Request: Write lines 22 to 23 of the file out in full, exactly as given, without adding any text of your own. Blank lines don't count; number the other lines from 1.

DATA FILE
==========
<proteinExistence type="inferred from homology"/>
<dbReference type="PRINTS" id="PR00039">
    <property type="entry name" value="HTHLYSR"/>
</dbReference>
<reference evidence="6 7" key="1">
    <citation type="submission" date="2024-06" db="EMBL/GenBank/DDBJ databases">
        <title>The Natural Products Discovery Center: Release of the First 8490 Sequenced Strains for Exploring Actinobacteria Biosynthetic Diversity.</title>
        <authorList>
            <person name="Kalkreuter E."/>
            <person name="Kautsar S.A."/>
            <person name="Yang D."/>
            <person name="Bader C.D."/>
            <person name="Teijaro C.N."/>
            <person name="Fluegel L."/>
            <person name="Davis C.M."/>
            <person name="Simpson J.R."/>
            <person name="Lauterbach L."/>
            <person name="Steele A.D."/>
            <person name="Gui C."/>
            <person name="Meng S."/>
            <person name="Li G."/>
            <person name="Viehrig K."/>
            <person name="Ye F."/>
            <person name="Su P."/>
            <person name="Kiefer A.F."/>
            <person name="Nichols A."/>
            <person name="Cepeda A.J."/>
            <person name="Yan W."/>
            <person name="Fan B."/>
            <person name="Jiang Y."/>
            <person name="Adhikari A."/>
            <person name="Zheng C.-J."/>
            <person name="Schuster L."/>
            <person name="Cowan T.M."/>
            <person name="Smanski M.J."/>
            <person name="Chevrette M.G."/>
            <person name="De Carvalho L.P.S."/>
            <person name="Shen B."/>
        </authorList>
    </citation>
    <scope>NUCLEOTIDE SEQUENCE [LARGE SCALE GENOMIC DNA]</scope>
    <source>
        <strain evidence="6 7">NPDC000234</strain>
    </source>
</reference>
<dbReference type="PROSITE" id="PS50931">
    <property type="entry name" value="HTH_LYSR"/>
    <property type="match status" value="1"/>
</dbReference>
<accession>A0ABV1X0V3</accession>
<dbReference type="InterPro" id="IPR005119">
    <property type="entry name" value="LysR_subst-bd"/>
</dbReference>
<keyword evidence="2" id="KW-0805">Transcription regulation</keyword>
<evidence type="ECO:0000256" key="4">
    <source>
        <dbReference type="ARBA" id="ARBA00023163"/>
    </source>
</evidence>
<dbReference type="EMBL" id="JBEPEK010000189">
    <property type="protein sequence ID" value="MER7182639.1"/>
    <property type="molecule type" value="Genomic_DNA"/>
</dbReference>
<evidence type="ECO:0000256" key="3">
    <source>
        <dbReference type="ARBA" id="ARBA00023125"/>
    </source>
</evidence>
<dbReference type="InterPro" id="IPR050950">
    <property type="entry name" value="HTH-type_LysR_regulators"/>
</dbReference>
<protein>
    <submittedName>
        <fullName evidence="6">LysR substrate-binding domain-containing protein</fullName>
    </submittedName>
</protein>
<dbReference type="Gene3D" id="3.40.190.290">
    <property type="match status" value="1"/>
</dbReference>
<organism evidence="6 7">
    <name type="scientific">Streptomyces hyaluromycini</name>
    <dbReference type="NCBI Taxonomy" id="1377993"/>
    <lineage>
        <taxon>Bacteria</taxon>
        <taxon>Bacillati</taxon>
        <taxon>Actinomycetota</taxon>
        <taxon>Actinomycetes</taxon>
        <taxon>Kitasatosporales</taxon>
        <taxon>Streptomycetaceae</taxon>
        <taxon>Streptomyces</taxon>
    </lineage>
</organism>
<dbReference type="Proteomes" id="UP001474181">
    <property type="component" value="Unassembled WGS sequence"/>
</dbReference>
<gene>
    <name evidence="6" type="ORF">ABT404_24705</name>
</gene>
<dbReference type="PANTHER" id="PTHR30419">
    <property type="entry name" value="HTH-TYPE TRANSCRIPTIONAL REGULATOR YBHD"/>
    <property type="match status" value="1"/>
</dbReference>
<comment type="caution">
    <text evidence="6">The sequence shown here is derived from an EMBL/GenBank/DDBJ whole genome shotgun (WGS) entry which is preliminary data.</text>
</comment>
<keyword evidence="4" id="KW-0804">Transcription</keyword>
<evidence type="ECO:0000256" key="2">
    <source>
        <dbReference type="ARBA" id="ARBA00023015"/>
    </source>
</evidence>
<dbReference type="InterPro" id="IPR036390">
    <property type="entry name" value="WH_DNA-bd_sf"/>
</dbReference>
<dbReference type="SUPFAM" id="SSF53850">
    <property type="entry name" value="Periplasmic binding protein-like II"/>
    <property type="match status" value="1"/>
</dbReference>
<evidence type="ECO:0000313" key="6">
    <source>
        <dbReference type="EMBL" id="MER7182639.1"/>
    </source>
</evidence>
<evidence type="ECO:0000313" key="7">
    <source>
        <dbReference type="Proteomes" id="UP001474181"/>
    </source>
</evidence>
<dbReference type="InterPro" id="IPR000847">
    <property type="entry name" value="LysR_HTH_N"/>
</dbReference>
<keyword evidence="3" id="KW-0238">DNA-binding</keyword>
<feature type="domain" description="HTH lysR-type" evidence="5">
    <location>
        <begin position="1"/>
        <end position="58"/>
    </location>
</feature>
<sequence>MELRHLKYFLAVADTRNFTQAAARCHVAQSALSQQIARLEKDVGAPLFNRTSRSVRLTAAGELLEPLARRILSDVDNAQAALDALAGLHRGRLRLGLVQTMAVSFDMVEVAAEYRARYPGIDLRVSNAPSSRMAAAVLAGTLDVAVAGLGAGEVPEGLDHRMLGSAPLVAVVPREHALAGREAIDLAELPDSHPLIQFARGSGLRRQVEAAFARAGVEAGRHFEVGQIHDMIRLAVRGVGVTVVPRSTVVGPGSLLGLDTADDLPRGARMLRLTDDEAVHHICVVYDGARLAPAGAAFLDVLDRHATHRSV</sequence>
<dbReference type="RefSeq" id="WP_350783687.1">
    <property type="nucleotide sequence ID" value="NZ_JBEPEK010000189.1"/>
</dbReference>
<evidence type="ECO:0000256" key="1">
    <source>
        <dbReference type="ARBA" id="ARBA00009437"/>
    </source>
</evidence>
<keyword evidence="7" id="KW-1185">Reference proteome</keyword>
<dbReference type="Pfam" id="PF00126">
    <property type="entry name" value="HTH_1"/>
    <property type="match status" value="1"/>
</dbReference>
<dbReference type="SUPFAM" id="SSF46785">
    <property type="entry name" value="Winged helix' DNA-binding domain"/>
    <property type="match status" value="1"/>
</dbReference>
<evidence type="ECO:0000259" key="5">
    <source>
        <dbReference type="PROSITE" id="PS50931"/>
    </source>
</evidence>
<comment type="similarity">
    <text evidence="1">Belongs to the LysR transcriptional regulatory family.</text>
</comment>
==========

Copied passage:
            <person name="Viehrig K."/>
            <person name="Ye F."/>